Most studio photography is done on relatively small scales. A person or an object is lit, usually with between one and three lights that cover the breadth of the subject. Shooting something large is an entirely different story. There isn’t a soft box large enough to cover the size of legendary photographer Joe McNally’s (unpublished) project for National Geographic, which he discusses in this video from AdoramaTV. Here, he describes in great detail his method of lighting a plane in an airspace hangar:
Even if it was possible to photograph this aircraft with a simple few-light setup, that method clearly wouldn’t flatter it at all. Its complex shape demands a much more precise way of painting the plane with light—one which will accentuate the sharp, sleek, modern shape and emphasize its futuristic feel , and the technology that it represents.
The secret is speedlights—lots of them. In this shoot, McNally mounts six simple off-camera flashes to the rear of the fuselage, and sets them on remote trigger (“slave”) mode. This light wraps itself around the wings, which separates the body from the background. He then places two more flashes inside the front wheel well, and aims all eight of these units down towards the ground. Because the tarmac is off-white, the light bounces off of it and fills the shadows on the plane’s underside. They also flood the floor, brightening it against the dark wheels and creating stark contrast which also helps to make the plane stand out. All of these speedlights are covered with CTO (color temperature orange) gels, which mimics the tone in the sky and complements the blue and purple hues of the sunrise.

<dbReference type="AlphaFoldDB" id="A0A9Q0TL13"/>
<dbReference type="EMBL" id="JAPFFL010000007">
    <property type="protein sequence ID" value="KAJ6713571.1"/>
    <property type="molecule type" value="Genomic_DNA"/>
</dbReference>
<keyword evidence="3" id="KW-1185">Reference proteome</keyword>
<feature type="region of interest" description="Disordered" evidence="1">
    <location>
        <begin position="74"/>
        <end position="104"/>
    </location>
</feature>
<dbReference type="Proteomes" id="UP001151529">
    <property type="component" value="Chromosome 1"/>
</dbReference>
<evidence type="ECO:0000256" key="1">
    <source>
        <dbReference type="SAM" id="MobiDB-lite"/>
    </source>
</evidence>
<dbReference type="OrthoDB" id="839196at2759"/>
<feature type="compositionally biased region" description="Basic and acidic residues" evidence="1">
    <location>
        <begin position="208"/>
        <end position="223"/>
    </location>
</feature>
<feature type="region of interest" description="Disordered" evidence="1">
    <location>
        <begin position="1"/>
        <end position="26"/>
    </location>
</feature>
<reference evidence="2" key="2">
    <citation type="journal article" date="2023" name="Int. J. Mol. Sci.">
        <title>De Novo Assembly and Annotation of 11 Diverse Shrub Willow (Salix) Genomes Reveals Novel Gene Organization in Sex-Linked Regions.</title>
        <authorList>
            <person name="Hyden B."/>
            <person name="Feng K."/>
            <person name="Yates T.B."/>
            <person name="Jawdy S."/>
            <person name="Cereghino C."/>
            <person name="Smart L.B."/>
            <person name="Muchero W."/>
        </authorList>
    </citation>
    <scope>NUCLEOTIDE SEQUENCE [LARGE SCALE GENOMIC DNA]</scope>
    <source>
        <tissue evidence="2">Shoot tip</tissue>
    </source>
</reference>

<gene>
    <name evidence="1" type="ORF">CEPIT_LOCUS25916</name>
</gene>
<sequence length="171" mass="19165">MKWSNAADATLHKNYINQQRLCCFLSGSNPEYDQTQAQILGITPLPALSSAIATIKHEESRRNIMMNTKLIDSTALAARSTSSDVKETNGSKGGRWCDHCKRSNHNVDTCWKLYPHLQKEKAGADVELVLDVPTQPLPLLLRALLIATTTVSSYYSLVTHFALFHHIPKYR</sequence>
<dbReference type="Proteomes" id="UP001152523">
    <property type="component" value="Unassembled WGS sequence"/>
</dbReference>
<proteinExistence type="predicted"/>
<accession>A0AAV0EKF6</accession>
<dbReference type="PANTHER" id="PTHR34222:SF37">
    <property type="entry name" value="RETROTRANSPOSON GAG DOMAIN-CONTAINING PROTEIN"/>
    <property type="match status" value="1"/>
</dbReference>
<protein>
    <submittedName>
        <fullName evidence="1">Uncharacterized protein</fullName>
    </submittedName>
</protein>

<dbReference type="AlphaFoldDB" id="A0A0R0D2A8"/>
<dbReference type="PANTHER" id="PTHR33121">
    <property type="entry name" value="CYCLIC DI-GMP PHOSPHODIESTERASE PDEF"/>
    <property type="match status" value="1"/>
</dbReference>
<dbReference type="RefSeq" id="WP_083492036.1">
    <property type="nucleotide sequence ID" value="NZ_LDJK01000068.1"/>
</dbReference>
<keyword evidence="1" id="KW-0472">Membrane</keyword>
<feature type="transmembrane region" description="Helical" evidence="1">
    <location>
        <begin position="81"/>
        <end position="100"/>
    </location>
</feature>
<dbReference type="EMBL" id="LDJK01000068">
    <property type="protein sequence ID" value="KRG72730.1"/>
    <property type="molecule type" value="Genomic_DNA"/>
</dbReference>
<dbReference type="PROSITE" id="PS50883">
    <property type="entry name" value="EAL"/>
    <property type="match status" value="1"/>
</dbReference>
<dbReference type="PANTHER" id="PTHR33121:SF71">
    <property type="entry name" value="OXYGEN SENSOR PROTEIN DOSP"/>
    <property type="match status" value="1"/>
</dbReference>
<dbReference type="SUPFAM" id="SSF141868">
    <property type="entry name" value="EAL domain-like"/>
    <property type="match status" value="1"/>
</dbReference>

The front of the craft was lit by two soft boxes – more specifically, strip lights, which are long and skinny, placed on a horizontal axis along the wings. These are only meant to cast a slight glow which will define the edges; the shot itself uses a fairly wide aperture and slow shutter speed in order to light the object chiefly with the ambient natural light coming from the newly brightening sky. Because of this, the blazing sunrise is allowed to reflect off the top of the plane, capturing the rich, cool colors that juxtapose the warm orange tones.
The shot was taken in California, at China Lake Naval Air Station, with a 26mm lens and using a 1/2 second exposure at f/5.6. The time of day is an important factor in the image not only because of its visual elegance. As McNally mentions, the article he was creating the image for was called “The Future of Flight”, and it was about the emerging technology that built this aircraft. In this picture, he uses dawn of the day as a type of pathetic fallacy, with the weather imitating the theme that he wants to illustrate—the dawn of a new type of machine, and at the same time, of digital photography in the National Geographic world.
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